You ever spend a little too much time on the internet and decide you really want to see what living on another planet might be like? Well I’ve got some bad news… if you thought the San Francisco housing market was out of control you’re not going to believe what a townhouse goes for on Mars. The components of your average one story house weigh somewhere around 100 tons. Considering it costs minimum of $10,000 per pound to shoot something to space, a Mars move would cost roughly 2 billion dollars. But maybe the answer to cheap space construction is already out there? The most practical way to build stuff in space is to do it… with other stuff in space. And until they open the first hardware store outside of earth’s gravity well, our best bet is asteroids. [OPEN] What IS an asteroid? Billions of years ago, Earth and the other planets began to condense.
Dust became rocks, and rocks became building blocks of planets. Most of these were knocked into deep space, or aggregated to become our solar system’s planets and moons, but a few hundred million never got big enough. Asteroids are essentially little chunks of protoplanet that never made it. Millions of these, about 4% the mass of the moon altogether, are trapped in a belt past Mars, where Jupiter’s gravity keeps them from condensing. But thousands of asteroids cross Earth’s orbit. So why not catch one and mine it? If that sounds like the plot of your 32nd favorite Bruce Willis movie, you’ve got a point. But mining asteroids could actually be in our future. Why would we want to harvest tiny protoplanets? Because they’re full of interesting stuff.
When large planets like Earth form and cool, all their heavy elements like metals move towards the core. It‘s the destiny of their density. But asteroids are so small and light, they never quite formed layers, and those rare, heavy elements are more accessible. Harvesting the riches of asteroids might be essential for establishing future space settlements, powering interplanetary travel, and building things that are definitely not moons. Because why spend money to bring stuff from Earth if your building materials are already up there??
Different types of asteroids hold different useful ingredients for Off-Earth survival. Carbon-based asteroids contain complex organic molecules that may hold clues to life’s origins, and water, which we’ll need anywhere we want to keep that life going. Stony asteroids hold elements like silicon and magnesium, while metal asteroids, in addition to shiny, expensive space bling like gold and platinum, also have iron and nickel: which are great for building stuff and who knows, might even make good space coins.
Of course, mining an asteroid is a lot harder than it sounds. Getting there is the biggest challenge, because blasting out of Earth’s gravity pit requires so much energy and fuel. But once you’re up there, asteroids’ low escape velocities make it easy to hop between ‘em, or even send stuff back to Earth… or Mars. We could even mine our rocket fuel from asteroids too. Here on Earth, we use a lot of electronics, and many of their components are made from “rare Earth elements”, which like the name says, are difficult to find on our planet (either because we’ve mined all we can reach cheaply, or they’re trapped deeper in the Earth where we can’t get them easily).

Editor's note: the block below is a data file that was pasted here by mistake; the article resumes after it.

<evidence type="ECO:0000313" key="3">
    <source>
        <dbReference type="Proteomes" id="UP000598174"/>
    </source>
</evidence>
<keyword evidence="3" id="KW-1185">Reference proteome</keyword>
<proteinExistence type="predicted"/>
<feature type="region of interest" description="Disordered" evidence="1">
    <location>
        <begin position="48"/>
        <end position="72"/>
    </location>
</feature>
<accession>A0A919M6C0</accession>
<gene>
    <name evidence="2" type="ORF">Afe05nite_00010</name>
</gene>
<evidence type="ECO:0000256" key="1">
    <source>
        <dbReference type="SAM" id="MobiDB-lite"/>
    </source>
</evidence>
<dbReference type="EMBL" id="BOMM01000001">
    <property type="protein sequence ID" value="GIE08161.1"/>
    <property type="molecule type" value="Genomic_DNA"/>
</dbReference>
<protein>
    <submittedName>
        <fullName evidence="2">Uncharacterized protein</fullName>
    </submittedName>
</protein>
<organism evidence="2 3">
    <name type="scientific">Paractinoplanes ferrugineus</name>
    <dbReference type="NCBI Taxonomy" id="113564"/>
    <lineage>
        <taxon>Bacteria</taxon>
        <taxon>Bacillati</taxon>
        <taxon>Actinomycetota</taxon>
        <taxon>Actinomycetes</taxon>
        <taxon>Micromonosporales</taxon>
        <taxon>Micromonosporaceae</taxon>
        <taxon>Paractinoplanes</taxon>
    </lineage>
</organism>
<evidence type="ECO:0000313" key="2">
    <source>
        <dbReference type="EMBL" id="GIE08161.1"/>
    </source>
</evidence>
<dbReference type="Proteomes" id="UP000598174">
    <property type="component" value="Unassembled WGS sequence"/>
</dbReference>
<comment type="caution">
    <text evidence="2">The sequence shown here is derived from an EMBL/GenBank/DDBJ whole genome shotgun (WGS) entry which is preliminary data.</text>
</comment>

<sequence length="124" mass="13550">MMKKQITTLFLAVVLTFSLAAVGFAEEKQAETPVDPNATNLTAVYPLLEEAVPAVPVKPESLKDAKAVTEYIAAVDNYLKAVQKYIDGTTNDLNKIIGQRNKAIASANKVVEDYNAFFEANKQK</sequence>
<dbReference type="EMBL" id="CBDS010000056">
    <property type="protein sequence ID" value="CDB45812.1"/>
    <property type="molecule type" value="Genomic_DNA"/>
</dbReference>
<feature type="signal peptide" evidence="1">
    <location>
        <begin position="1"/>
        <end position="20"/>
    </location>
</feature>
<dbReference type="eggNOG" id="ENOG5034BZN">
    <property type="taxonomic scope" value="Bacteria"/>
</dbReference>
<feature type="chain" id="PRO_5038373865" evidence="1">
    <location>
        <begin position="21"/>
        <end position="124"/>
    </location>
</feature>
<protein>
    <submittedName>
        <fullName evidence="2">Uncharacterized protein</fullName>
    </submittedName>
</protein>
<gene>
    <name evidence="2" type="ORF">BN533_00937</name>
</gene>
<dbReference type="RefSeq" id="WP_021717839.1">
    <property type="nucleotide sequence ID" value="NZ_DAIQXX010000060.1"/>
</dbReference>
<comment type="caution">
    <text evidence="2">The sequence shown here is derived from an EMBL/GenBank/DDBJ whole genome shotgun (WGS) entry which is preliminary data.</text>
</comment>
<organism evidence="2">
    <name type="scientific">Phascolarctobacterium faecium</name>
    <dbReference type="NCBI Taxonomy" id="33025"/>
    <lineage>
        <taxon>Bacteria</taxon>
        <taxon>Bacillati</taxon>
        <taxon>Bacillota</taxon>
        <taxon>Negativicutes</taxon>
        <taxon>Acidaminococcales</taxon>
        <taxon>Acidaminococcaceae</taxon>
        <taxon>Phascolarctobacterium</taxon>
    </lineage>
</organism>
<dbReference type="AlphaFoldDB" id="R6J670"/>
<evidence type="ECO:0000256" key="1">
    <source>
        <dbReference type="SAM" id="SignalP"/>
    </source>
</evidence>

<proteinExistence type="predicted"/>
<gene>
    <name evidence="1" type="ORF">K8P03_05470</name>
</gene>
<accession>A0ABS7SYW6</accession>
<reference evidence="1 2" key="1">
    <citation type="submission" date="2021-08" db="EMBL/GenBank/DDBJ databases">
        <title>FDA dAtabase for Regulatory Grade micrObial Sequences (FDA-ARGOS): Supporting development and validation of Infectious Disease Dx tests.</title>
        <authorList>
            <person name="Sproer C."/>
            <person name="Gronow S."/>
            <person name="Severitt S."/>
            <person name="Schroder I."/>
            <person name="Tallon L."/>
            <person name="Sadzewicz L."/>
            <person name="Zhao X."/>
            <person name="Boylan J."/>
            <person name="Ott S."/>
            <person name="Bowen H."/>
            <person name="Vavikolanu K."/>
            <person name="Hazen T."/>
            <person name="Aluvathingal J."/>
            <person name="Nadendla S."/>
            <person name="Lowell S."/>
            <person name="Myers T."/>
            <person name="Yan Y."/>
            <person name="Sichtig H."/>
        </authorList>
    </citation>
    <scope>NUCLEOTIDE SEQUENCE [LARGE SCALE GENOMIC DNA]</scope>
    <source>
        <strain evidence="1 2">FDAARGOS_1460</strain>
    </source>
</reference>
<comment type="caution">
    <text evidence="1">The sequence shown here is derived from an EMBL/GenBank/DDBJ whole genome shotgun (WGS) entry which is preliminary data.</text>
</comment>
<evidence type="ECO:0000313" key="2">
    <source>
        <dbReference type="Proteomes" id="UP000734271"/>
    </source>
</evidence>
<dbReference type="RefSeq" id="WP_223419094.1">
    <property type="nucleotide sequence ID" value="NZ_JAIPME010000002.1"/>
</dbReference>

As we race to always have the newest gadget, our supply of these metals may run out in 15-20 years, but on asteroids those elements are abundant and easy to get to, so space iPhones for everyone! Or Galaxies. Get it?! The only likely way to make space mining profitable is to refine and build things *in* space. There’s at least 10 good prospecting targets near Earth, but how do you land on a big lumpy space rock? Asteroids look solid, but their low mass and weak gravity mean they’re actually more like floating rubble heaps.
One bad hop could eject an object right off the surface. And this is where the giant space nets come in. In microgravity, it would actually be possible to wrap and snare an asteroid to land on it or even drag it around. Surveying asteroids for mining has one more bonus: We’ll know where all the big ones are, and hopefully avoid any extinction-level surprises. It should come as no surprise that without laws humans tend to act stupid. With so much at stake we have to consider what to do if space pirates become a real thing, or if asteroid wrangling technology falls into the wrong hands. There’s only one space law on the books.
The Outer Space Treaty was signed in 1967. It’s meant to prevent any nation from declaring land in space as their own, though I seem to remember one country sticking a flag on the moon. Still, we’ll definitely need a space sheriff to keep things shiny. This idea isn’t too different from how the United States promoted westward expansion: A government supports the drawing of maps and early exploration, and good ol’ capitalism builds transportation and establishes an economy around new resources.
But… depending on your perspective, Westward Expansion wasn’t all that great. It makes you wonder if we humans even have the right to permanently damage land that isn’t part of our own planet? So sure, the idea is a little “out there”, but assuming it’s legal, and we don’t bounce off into the vacuum of space, and we figure out how to make fuel, water, and factories up there, there’s plenty of stuff in asteroids to build the space house of our dreams Stay curious.